Webinars facilitate sharing of information learned at the local level from our work with Communities of Innovation and Communities of Opportunity with a broad audience of government leaders and other food system stakeholders.
Webinars are based on lessons learned from case studies in Communities of Innovation and Communities of Opportunity. The Growing Food Connections team is developing and launching a series of webinars for local elected officials, regional councils and other key stakeholders on how the case study communities developed and implemented a variety of partnerships, planning and policy strategies to strengthen their food systems.
Webinar 1: The Food Systems Planning Process: Understanding the Ups and Downs of the Journey
The webinar emphasizes stakeholder engagement and covers the impetus behind food systems plans, visioning and goal setting, assessments and the process of developing a plan to foster the visions and goals with diverse community stakeholders. Presenters share insights on how to ensure and fund implementation, and the timeline for completion.
Our presenters include Growing Food Connections Project Coordinator Jeanne Leccese of University at Buffalo and representatives from two Communities of Innovation: Cheryal Hills, Executive Director of the Region Five Development Commission (Minnesota); Helen Schnoes, Food Systems Coordinator for Douglas County (Kansas); and Eileen Horn, Sustainability Coordinator for Douglas County and the City of Lawrence (Kansas). Plans for each community are available: http://www.resilientregion.org/ (Region 5) and https://www.lawrenceks.org/pds/lr-H2020 (Douglas/Lawrence.)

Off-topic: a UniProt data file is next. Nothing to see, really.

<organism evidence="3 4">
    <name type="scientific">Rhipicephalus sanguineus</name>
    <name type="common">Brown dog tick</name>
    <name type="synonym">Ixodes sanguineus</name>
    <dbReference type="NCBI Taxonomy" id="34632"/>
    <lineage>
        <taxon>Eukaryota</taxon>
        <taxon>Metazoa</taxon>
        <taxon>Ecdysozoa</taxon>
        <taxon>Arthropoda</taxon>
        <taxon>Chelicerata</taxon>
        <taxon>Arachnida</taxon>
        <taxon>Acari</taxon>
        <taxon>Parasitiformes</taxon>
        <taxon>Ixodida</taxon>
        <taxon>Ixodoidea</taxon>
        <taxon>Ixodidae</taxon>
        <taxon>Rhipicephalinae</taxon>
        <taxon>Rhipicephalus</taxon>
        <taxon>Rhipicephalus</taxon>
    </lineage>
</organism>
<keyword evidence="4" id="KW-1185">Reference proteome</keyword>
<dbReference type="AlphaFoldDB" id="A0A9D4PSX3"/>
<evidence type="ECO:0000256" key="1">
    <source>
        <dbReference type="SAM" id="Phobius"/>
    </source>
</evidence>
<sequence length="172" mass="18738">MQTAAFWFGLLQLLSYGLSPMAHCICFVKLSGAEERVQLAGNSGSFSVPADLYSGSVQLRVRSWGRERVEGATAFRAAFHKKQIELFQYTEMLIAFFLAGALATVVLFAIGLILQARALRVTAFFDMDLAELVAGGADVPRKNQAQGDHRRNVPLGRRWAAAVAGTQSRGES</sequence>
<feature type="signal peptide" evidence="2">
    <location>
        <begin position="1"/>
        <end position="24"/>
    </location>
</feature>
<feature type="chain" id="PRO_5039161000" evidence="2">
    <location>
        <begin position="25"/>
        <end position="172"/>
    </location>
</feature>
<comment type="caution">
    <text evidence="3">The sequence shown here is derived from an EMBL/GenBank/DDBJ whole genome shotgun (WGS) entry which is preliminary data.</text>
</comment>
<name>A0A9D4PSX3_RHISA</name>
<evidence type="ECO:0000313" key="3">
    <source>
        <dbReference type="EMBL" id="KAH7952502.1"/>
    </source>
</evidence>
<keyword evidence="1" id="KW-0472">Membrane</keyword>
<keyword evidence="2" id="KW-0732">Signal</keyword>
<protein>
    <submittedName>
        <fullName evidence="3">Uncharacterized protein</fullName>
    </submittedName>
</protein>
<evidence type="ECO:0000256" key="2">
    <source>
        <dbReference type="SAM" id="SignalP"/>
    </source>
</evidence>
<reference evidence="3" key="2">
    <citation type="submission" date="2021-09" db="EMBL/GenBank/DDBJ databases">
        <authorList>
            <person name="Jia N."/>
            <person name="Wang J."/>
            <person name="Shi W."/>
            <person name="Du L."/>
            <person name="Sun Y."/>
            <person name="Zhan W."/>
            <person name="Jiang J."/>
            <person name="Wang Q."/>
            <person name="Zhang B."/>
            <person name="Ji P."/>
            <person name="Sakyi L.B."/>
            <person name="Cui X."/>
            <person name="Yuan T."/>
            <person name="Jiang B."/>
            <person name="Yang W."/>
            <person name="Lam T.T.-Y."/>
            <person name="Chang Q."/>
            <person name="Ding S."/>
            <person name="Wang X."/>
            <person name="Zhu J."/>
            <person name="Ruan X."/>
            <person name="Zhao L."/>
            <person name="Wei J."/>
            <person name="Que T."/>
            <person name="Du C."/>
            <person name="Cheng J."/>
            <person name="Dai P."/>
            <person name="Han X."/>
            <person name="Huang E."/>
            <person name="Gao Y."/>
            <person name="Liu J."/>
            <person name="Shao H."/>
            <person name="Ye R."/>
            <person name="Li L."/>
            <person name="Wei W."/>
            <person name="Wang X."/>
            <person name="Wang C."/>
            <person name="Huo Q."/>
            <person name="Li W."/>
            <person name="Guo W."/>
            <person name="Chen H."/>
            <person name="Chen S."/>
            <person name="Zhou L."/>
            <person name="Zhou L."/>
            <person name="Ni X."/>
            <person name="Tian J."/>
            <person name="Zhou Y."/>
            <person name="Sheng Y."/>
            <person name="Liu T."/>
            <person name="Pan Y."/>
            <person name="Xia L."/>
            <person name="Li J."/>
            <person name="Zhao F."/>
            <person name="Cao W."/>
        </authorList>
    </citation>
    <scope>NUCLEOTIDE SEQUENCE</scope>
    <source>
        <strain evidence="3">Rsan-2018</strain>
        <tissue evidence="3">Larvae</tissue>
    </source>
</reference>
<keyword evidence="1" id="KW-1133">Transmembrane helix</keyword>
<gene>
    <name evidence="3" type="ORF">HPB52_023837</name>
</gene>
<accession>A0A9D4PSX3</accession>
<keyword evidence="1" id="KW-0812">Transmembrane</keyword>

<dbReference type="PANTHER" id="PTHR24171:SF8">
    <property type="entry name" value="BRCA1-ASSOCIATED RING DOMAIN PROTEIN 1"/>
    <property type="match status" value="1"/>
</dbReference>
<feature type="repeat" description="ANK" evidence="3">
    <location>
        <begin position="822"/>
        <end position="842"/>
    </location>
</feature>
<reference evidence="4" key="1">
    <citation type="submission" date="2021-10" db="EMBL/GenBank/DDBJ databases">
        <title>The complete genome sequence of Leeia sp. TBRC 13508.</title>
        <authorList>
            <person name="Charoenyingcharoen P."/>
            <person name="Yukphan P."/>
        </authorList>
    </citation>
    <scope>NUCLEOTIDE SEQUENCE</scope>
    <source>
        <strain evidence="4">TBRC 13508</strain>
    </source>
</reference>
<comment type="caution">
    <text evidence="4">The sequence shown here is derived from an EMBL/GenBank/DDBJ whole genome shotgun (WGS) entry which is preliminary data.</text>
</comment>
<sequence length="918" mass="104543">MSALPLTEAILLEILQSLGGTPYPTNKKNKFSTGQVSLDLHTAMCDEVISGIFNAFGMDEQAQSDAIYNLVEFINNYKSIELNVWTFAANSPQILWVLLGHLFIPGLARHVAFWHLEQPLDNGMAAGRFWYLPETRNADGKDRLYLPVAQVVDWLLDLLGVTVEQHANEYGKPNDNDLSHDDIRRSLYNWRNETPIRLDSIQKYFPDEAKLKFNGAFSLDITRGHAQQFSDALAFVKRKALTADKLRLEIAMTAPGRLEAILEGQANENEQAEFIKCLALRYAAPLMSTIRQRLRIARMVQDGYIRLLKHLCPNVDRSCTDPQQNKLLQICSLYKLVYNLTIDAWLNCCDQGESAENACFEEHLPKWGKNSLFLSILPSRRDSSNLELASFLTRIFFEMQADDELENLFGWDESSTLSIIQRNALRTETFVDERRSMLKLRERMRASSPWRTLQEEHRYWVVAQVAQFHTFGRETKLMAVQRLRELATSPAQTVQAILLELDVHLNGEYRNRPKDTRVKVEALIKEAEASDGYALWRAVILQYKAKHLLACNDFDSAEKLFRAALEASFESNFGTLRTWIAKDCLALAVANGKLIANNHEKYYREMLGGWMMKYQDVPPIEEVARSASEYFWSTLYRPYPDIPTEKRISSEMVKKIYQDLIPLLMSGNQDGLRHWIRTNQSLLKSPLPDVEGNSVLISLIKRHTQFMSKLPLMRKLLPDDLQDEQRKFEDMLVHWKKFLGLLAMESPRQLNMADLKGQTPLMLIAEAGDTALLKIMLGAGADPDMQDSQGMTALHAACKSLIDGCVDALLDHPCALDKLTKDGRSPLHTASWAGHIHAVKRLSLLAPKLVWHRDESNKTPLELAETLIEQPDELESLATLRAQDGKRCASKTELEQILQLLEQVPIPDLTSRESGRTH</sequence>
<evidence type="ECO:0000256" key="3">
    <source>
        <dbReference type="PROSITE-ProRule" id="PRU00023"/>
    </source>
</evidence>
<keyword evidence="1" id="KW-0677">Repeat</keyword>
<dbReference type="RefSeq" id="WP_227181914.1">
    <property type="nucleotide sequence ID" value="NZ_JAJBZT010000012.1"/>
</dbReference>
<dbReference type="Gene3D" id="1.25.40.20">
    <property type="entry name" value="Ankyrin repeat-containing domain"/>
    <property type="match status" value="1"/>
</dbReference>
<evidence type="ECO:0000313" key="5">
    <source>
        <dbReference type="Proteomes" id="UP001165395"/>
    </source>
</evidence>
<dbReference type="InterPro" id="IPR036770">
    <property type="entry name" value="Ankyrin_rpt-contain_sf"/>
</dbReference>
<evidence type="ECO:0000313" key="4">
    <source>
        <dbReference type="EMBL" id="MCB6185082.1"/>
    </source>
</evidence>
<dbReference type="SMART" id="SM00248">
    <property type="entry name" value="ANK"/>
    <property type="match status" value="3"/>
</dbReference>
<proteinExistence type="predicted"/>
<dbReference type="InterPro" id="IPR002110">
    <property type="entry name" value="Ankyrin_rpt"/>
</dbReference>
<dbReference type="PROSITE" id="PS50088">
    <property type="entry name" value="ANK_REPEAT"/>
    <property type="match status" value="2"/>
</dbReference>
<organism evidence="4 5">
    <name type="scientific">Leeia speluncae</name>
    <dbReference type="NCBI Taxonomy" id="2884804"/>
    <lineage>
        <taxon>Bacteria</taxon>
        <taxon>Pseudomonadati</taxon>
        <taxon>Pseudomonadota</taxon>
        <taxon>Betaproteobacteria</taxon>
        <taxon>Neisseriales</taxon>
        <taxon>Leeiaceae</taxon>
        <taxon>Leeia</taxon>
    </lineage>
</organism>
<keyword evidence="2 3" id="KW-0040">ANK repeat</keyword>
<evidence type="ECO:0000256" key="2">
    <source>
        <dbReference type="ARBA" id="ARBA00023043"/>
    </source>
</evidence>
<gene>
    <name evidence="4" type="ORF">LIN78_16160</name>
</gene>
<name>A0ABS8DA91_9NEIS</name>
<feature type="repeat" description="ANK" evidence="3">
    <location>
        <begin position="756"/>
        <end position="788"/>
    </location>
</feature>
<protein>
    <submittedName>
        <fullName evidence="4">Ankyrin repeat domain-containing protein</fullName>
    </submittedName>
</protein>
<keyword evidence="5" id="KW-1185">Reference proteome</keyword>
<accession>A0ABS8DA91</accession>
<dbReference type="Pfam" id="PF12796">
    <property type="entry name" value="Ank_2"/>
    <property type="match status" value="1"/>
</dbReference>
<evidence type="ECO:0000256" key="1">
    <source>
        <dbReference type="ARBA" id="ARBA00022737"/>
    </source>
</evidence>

- Julia Freedgood (0:00 start)
- Jeanne Leccese (3:06 start)
- Helen Schnoes and Eileen Horn (23:23 start)
- Cheryal Hills (1:04:15 start)
Webinar 2: Planning and Policy Techniques to Support Food Systems Planning
Developed especially for local government and community planners, the webinar will focus on planning and policy techniques that support the work of incorporating food systems into community planning. Presenters share insights incorporating food systems work into community planning and policy implementation.
Our presenters include Growing Food Connections Project Coordinator Jeanne Leccese of University at Buffalo, American Planning Association Managing Director of Research and Advisory Services David Rouse and a representative from a Community of Innovation: Tamara Downs Schwei, Homegrown Minneapolis Local Food Policy Coordinator.
- Julia Freedgood (0:00 start)
- Jeanne Leccese (1:46 start)
- David Rouse (17:30 start)
- Tamara Downs Schwei (40:55 start)
Webinar 3: Assessment Tools and Metrics with Erica Campbell, Vermont Farm to Plate
Erica Campbell, Farm to Plate Network Director in Vermont, is our featured speaker on assessment tools and metrics for the third webinar in the GFC Communities of Opportunity webinar series. Vermont passed legislation in 2009 calling for increased economic development and jobs in the farm and food sector, and improved access to healthy local food for all Vermonters. Following the passing of this legislation, the Farm to Plate plan was developed to provide a roadmap and strategic plan for Vermont’s food system. To learn more about Erica and the Farm to Plate plan, please see the following websites: http://www.vtfarmtoplate.com/ and http://www.vsjf.org/who-we-are/staff.